“If people say It’s safe, that’s not really what we want to hear. We want clever ideas which will appeal to a wider audience. We want to hear ‘unusual’ and ‘innovative’. Some people may say: It’s crazy. It will never work, but that’s fine. We like to hear that. ‘Safe’ is what everyone else is doing. We are not interested in that.”

That’s what Donnach O’Driscoll told me when I chatted to him. Strangely, I believed him. He is the CEO of Union JACK Radio. They are now one of the sponsors of the Leicester Comedy Festival and Leicester Comedy Festival boss Geoff Rowe is now part-time Director of Comedy at Union JACK.

But, like I said, I chatted to Donnach O’Driscoll…


Donnach and I supped tea at Soho Theatre

JOHN: You started as…?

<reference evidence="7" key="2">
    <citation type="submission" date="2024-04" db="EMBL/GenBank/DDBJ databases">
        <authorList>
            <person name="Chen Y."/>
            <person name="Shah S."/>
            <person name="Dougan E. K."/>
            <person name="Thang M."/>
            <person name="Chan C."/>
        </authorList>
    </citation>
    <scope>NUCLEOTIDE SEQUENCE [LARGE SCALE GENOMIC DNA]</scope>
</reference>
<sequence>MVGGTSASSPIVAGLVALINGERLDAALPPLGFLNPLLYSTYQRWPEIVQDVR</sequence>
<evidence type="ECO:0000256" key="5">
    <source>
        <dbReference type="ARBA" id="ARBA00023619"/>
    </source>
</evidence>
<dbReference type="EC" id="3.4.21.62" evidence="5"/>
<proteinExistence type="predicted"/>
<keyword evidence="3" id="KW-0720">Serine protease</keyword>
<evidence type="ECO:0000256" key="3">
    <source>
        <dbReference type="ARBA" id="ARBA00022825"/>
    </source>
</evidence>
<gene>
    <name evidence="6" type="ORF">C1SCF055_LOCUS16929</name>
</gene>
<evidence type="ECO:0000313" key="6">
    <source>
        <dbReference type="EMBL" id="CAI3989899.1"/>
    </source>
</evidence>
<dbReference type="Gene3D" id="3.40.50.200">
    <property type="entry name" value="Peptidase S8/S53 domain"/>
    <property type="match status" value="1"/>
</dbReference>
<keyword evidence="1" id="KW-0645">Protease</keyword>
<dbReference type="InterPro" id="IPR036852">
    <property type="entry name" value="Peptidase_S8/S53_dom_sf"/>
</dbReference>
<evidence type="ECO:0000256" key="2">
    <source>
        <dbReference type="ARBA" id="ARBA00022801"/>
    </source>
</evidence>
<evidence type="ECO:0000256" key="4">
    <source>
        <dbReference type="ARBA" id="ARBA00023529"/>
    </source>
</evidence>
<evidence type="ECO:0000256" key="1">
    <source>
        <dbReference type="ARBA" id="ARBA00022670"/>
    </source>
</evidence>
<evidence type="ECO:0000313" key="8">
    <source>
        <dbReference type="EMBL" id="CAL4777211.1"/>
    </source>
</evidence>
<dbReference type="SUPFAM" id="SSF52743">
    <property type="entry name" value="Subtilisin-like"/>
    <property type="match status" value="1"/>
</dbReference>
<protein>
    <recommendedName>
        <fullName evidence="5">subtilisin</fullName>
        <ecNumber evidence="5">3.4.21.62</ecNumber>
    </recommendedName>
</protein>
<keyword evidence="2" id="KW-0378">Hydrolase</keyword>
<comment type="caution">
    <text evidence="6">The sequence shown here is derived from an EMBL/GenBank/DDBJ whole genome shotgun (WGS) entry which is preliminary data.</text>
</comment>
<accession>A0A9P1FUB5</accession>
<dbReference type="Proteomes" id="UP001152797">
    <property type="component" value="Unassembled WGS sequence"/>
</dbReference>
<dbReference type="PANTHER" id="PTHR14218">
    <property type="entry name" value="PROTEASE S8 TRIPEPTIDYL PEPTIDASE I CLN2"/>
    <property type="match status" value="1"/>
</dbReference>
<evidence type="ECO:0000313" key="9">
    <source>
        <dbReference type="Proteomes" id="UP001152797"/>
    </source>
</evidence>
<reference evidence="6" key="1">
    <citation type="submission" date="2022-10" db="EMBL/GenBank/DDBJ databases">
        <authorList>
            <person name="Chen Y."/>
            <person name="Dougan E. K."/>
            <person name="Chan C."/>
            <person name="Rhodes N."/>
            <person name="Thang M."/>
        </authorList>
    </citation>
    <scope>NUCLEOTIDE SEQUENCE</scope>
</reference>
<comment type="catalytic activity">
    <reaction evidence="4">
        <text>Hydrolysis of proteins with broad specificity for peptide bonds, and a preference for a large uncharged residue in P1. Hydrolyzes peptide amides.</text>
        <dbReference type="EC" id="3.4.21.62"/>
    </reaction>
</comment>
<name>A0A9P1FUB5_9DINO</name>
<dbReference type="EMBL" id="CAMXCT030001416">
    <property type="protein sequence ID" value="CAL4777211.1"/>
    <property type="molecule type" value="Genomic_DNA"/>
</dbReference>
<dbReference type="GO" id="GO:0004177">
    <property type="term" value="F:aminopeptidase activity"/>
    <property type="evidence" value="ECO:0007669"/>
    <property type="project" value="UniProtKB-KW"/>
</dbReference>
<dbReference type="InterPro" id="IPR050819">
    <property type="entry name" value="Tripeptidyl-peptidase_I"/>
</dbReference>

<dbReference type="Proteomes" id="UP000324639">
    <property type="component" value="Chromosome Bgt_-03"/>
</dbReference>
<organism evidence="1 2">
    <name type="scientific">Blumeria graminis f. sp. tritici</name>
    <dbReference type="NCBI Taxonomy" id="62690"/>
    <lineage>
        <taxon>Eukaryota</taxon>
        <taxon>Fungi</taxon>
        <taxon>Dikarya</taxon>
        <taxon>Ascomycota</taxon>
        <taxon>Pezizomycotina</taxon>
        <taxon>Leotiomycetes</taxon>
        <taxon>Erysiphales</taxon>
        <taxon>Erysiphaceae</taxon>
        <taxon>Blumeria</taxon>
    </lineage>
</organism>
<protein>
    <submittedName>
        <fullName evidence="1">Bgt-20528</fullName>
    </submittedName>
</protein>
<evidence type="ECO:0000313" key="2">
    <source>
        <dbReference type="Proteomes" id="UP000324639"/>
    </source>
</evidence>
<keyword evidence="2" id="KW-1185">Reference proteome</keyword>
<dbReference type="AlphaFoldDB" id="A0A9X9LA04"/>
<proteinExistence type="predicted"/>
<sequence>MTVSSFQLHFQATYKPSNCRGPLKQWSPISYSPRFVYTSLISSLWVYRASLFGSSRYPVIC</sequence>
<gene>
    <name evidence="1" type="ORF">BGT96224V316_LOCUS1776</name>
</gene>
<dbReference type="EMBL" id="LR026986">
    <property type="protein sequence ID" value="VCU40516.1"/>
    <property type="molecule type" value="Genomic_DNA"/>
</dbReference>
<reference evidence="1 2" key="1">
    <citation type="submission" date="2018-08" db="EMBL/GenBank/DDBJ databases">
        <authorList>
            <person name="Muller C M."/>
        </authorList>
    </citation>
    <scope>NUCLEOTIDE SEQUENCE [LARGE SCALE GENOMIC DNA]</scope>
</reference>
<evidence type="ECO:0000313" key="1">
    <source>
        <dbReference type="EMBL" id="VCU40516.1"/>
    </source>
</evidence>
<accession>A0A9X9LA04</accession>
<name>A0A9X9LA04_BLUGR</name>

DONNACH: My very first job was straight out of university – Trinity College, Dublin. Three years working for Bank of America in Washington DC. I went through their management training programme.

Then I worked three years for Gaston Thorn. He was leaving office as President of the European Commission, leaving Brussels and he wanted a Chef de Cabinet…

JOHN: A chef?

DONNACH: Not a chef. The French call it a Chef de Cabinet… It’s like a personal private secretary in Whitehall.

I wrote speeches, travelled with him, met everyone he met. Before he was President of the European Commission, he had been President of the United Nations General Assembly.

When I was with him, he was Executive President of the largest media company in Europe – RTL so after that, through him, I then worked for RTL for seven years as Head of Radio Development and then as Vice President for UK Activities.